FluentU, busuu, Bliu Bliu… What is it with all the ‘u’s? Hong-Kong based FluentU used to be called FluentFlix, but they changed their name a while back. The service for English learners is relatively new. Before that, they focused on Chinese, where the competition is much less fierce.
At the core of FluentU is a collection of short YouTube videos, which are sorted into 6 levels and grouped into 7 topic categories. The videos are accompanied by transcriptions. As learners watch a video, they can click on any word in the transcript. This will temporarily freeze the video and show a pop-up which offers a definition of the word, information about part of speech, a couple of examples of this word in other sentences, and more example sentences of the word from other videos that are linked on FluentU. These can, in turn, be clicked on to bring up a video collage of these sentences. Learners can click on an ‘Add to Vocab’ button, which will add the word to personalised vocabulary lists. These are later studied through spaced repetition.
FluentU describes its approach in the following terms:
FluentU selects the best authentic video content from the web, and provides the scaffolding and support necessary to bring that authentic content within reach for your students.
It seems appropriate, therefore, to look first at the nature of that content. At the moment, there appear to be just under 1,000 clips which are allocated to levels as follows:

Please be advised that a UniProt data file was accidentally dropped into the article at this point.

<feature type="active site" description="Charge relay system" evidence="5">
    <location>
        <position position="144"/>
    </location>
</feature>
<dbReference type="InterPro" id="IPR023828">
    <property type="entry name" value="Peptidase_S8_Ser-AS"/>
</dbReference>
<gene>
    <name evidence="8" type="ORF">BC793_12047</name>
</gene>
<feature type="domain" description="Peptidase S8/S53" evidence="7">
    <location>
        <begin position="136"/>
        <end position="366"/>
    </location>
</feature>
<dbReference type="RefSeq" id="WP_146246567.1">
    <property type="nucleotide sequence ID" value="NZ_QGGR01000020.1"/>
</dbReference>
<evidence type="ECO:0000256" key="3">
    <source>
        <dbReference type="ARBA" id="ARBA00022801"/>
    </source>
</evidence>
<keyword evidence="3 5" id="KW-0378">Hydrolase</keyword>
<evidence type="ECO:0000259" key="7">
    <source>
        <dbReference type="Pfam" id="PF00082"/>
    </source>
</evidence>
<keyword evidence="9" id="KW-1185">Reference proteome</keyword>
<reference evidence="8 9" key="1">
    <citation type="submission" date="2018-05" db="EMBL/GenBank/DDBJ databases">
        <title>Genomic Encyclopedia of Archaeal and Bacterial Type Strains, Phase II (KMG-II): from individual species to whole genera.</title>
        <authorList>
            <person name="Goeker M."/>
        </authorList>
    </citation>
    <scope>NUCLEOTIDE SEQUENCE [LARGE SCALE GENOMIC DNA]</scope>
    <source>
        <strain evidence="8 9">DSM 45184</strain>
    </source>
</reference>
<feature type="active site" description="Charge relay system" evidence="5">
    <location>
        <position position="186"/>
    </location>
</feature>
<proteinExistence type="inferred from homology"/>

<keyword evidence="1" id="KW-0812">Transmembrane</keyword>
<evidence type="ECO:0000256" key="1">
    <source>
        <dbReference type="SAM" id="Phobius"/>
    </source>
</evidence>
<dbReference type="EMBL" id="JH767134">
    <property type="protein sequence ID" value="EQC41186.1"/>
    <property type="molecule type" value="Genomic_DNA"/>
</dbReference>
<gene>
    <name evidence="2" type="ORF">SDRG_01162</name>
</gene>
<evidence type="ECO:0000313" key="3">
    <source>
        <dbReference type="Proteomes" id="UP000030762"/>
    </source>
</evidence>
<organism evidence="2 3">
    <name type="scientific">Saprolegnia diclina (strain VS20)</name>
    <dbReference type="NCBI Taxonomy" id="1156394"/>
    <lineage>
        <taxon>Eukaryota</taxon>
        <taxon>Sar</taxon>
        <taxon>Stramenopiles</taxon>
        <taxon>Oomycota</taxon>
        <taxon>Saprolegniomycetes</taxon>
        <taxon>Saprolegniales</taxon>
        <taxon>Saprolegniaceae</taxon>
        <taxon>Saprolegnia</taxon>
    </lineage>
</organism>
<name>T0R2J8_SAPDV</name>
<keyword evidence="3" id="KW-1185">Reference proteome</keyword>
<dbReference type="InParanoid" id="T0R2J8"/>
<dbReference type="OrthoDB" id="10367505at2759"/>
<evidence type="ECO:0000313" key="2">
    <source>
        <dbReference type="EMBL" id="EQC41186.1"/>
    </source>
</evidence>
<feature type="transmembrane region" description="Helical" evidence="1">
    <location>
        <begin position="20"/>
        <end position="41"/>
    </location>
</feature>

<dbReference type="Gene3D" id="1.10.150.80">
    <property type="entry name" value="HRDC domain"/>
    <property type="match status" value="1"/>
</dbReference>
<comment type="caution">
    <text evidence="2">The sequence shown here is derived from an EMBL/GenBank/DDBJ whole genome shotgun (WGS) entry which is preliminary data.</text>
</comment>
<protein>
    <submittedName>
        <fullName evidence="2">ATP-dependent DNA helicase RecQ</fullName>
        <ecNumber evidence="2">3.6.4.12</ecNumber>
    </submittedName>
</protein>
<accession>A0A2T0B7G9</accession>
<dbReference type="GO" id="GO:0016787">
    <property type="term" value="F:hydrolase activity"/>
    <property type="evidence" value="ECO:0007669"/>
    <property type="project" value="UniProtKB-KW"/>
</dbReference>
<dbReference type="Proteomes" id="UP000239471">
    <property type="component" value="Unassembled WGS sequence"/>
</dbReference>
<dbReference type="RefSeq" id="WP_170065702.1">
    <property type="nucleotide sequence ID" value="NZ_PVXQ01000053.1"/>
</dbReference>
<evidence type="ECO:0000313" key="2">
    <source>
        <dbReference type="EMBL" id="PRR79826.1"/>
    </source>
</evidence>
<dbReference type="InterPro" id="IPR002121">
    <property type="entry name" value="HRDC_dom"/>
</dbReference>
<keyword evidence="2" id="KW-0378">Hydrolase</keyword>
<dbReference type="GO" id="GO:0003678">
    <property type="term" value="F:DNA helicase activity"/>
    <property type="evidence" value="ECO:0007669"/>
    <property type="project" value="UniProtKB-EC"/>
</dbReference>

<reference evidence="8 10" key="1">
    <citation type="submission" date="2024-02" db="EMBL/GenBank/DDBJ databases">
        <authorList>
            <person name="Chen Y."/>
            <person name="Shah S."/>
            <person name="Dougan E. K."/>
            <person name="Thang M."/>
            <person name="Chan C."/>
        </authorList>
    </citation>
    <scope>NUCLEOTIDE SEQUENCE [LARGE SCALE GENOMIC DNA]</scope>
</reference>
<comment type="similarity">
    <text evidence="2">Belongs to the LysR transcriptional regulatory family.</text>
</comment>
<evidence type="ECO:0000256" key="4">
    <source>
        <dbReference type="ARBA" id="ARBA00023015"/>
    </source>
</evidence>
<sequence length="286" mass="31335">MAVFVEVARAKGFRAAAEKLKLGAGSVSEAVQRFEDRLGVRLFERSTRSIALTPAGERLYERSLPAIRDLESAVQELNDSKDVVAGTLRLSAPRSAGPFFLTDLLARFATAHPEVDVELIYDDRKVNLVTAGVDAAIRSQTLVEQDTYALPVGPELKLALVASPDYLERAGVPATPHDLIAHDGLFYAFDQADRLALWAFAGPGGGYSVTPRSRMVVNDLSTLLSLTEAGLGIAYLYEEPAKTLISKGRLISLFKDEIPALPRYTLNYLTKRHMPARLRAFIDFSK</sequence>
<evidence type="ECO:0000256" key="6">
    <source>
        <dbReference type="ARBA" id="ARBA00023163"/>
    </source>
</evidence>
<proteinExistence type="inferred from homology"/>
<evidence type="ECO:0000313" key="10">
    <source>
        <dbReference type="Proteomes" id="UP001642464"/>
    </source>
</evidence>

- Newbie 123
- Elementary 138
- Intermediate 294
- Upper Int 274
- Advanced 111
- Native 40
It has to be assumed that the amount of content will continue to grow, but for the time being, it’s not unreasonable to say that there isn’t a lot there. I looked at the Upper Intermediate level where the shortest was 32 seconds long, the longest 4 minutes 34 seconds, but most were between 1 and 2 minutes. That means that there is the equivalent of about 400 minutes (say, 7 hours) for this level.
The actual amount that anyone would want to watch/study can be seen to be significantly less when the topics are considered. These break down as follows:
- Arts & entertainment 105
- Business 34
- Culture 29
- Everyday life 60
- Health & lifestyle 28
- Science & tech 17
- Politics & society 6
The screenshots below give an idea of the videos on offer: